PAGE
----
The mimetic imagination in the arts The word `` mimesis '' ( `` imitation '' ) is usually associated with Plato and Aristotle . For Plato , `` imitation '' is twice removed from reality , being a poor copy of physical appearance , which in itself is a poor copy of ideal essence . All artistic and mythological representations , therefore , are `` imitations of imitations '' and are completely superseded by the truth value of `` dialectic '' , the proper use of the inquiring intellect . In Plato's judgment , the arts play a meaningful role in society only in the education of the young , prior to the full development of their intellectual powers . Presupposed in Plato's system is a doctrine of levels of insight , in which a certain kind of detached understanding is alone capable of penetrating to the most sublime wisdom . Aristotle also tended to stratify all aspects of human nature and activity into levels of excellence and , like Plato , he put the pure and unimpassioned intellect on the top level . The Poetics , in affirming that all human arts are `` modes of imitation '' , gives a more serious role to artistic mimesis than did Plato . But Aristotle kept the principle of levels and even augmented it by describing in the Poetics what kinds of character and action must be imitated if the play is to be a vehicle of serious and important human truths . For both Plato and Aristotle artistic mimesis , in contrast to the power of dialectic , is relatively incapable of expressing the character of fundamental reality .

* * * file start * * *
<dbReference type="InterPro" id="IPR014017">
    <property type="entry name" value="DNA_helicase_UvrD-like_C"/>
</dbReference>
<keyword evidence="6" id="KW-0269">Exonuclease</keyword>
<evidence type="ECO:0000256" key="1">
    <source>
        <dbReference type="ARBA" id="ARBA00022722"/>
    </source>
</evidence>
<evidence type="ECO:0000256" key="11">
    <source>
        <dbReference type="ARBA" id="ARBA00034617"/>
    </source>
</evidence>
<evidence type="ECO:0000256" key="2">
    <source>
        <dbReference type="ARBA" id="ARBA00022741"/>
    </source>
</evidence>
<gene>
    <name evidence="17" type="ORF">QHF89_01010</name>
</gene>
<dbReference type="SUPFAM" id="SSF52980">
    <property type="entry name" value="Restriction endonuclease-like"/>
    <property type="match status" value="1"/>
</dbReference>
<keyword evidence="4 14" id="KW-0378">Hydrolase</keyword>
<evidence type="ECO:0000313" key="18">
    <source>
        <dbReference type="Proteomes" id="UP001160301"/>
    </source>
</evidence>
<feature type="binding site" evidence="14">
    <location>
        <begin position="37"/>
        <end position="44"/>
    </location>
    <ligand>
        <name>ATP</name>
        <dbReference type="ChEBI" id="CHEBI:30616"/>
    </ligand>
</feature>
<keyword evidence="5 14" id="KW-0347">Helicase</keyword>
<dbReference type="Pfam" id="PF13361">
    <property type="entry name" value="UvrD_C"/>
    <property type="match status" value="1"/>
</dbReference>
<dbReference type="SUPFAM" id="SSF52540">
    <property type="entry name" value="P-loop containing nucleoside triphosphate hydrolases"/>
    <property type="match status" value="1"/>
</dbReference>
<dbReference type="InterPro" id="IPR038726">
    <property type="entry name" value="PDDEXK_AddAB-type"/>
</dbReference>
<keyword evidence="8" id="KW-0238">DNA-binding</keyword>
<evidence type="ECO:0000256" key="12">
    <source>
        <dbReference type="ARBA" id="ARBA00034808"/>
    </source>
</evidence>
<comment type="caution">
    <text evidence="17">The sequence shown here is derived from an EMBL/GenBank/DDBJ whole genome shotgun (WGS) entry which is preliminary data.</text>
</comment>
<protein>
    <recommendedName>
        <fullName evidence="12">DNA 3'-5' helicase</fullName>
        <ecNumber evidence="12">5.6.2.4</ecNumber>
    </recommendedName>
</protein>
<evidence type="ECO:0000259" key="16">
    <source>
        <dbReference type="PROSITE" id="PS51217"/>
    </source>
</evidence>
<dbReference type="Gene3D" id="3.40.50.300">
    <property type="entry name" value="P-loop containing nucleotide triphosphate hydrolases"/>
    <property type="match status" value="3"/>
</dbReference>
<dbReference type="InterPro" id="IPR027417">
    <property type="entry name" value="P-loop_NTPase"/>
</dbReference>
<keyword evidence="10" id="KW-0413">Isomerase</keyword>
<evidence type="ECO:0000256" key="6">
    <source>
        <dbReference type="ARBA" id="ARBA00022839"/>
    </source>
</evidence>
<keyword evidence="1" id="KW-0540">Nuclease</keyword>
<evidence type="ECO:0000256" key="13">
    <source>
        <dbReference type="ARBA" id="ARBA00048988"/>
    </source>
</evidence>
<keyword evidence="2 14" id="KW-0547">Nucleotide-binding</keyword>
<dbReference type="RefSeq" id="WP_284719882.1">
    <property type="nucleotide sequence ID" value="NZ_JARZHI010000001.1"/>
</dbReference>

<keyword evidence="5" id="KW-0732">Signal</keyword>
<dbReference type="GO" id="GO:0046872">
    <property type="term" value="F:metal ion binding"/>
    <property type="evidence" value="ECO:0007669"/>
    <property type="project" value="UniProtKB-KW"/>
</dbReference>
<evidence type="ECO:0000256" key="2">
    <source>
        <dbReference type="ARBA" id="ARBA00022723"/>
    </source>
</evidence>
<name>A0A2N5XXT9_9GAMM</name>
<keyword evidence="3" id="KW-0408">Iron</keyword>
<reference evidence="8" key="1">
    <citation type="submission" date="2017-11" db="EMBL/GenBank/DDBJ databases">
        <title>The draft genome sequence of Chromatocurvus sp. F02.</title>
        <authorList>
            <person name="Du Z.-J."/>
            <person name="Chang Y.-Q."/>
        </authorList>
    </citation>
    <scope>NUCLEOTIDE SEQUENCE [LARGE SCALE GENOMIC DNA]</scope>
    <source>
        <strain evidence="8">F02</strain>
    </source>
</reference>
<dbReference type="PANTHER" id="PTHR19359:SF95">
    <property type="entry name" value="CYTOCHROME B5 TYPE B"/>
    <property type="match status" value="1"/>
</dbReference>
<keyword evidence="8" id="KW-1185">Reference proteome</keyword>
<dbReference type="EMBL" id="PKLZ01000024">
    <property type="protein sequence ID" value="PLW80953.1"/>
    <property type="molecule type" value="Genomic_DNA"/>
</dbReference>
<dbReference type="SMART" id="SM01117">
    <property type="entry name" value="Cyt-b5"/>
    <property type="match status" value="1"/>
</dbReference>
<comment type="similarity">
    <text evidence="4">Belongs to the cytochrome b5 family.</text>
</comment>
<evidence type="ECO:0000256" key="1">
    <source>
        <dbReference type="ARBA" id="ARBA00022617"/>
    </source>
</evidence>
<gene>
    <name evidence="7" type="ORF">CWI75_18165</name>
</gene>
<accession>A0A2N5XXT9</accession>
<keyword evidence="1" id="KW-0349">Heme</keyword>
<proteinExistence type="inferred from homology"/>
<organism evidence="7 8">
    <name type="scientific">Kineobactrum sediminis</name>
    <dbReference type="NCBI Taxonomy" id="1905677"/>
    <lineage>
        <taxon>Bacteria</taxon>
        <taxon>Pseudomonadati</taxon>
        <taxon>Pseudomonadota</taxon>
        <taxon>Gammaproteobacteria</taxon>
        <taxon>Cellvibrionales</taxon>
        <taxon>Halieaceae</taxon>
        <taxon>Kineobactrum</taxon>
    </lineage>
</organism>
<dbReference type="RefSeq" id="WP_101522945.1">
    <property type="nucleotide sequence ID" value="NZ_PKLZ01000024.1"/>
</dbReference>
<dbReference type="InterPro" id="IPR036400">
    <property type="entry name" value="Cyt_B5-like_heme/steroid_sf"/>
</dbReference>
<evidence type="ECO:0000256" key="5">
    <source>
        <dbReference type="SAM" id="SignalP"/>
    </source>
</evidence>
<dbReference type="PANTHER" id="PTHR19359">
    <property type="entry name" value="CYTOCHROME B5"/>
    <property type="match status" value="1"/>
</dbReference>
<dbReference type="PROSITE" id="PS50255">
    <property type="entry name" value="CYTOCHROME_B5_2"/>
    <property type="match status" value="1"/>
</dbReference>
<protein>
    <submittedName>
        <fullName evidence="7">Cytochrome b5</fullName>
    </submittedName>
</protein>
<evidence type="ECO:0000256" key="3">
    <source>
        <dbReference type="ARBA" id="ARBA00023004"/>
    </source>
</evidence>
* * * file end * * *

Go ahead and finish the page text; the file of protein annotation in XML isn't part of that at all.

The central concern of Erich Auerbach's impressive volume called Mimesis is to describe the shift from a classic theory of imitation ( based upon a recognition of levels of truth ) to a Christian theory of imitation in which the levels are dissolved . Following the theme of Incarnation in the Gospels , the Christian artist and critic sees in the most commonplace and ordinary events `` figures '' of divine power and reality . Here artistic realism involves the audience in an impassioned participation in events whose overtones and implications are transcendent . Artistic mimesis under Christian influence records the involvement of all persons , however humble , in a divine drama . The artist , unlike the philosopher , is not a removed observer aiming at neutral and rarified high levels of abstraction . He is the conveyor of a sacred reality by which he has been grasped . I have chosen to use the word `` mimesis '' in its Christian rather than its classic implications and to discover in the concrete forms of both art and myth powers of theological expression which , as in the Christian mind , are the direct consequence of involvement in historical experience , which are not reserved , as in the Greek mind , only to moments of theoretical reflection .